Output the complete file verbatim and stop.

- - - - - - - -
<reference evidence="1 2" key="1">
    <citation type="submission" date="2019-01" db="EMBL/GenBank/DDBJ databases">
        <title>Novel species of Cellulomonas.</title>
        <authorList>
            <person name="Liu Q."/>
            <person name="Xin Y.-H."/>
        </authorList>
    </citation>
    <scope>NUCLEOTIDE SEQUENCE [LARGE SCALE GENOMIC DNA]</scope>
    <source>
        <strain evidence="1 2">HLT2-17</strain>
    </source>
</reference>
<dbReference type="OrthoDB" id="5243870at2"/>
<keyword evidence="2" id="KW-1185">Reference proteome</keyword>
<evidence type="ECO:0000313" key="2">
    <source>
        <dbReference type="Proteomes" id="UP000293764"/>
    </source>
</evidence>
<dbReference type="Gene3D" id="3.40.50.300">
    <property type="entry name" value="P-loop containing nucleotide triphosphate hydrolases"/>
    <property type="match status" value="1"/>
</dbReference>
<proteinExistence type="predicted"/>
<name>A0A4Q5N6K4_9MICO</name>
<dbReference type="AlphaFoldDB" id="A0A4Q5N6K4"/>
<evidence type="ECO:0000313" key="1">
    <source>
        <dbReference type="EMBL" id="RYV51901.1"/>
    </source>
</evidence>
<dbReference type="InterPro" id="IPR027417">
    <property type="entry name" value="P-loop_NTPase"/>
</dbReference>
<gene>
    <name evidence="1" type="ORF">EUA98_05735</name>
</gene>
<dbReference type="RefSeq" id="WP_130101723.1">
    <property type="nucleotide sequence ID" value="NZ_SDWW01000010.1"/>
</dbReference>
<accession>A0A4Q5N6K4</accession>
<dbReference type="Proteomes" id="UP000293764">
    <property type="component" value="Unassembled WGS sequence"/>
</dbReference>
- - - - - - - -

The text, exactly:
<reference evidence="1 2" key="1">
    <citation type="submission" date="2019-01" db="EMBL/GenBank/DDBJ databases">
        <title>Novel species of Cellulomonas.</title>
        <authorList>
            <person name="Liu Q."/>
            <person name="Xin Y.-H."/>
        </authorList>
    </citation>
    <scope>NUCLEOTIDE SEQUENCE [LARGE SCALE GENOMIC DNA]</scope>
    <source>
        <strain evidence="1 2">HLT2-17</strain>
    </source>
</reference>
<dbReference type="OrthoDB" id="5243870at2"/>
<keyword evidence="2" id="KW-1185">Reference proteome</keyword>
<evidence type="ECO:0000313" key="2">
    <source>
        <dbReference type="Proteomes" id="UP000293764"/>
    </source>
</evidence>
<dbReference type="Gene3D" id="3.40.50.300">
    <property type="entry name" value="P-loop containing nucleotide triphosphate hydrolases"/>
    <property type="match status" value="1"/>
</dbReference>
<proteinExistence type="predicted"/>
<name>A0A4Q5N6K4_9MICO</name>
<dbReference type="AlphaFoldDB" id="A0A4Q5N6K4"/>
<evidence type="ECO:0000313" key="1">
    <source>
        <dbReference type="EMBL" id="RYV51901.1"/>
    </source>
</evidence>
<dbReference type="InterPro" id="IPR027417">
    <property type="entry name" value="P-loop_NTPase"/>
</dbReference>
<gene>
    <name evidence="1" type="ORF">EUA98_05735</name>
</gene>
<dbReference type="RefSeq" id="WP_130101723.1">
    <property type="nucleotide sequence ID" value="NZ_SDWW01000010.1"/>
</dbReference>
<accession>A0A4Q5N6K4</accession>
<dbReference type="Proteomes" id="UP000293764">
    <property type="component" value="Unassembled WGS sequence"/>
</dbReference>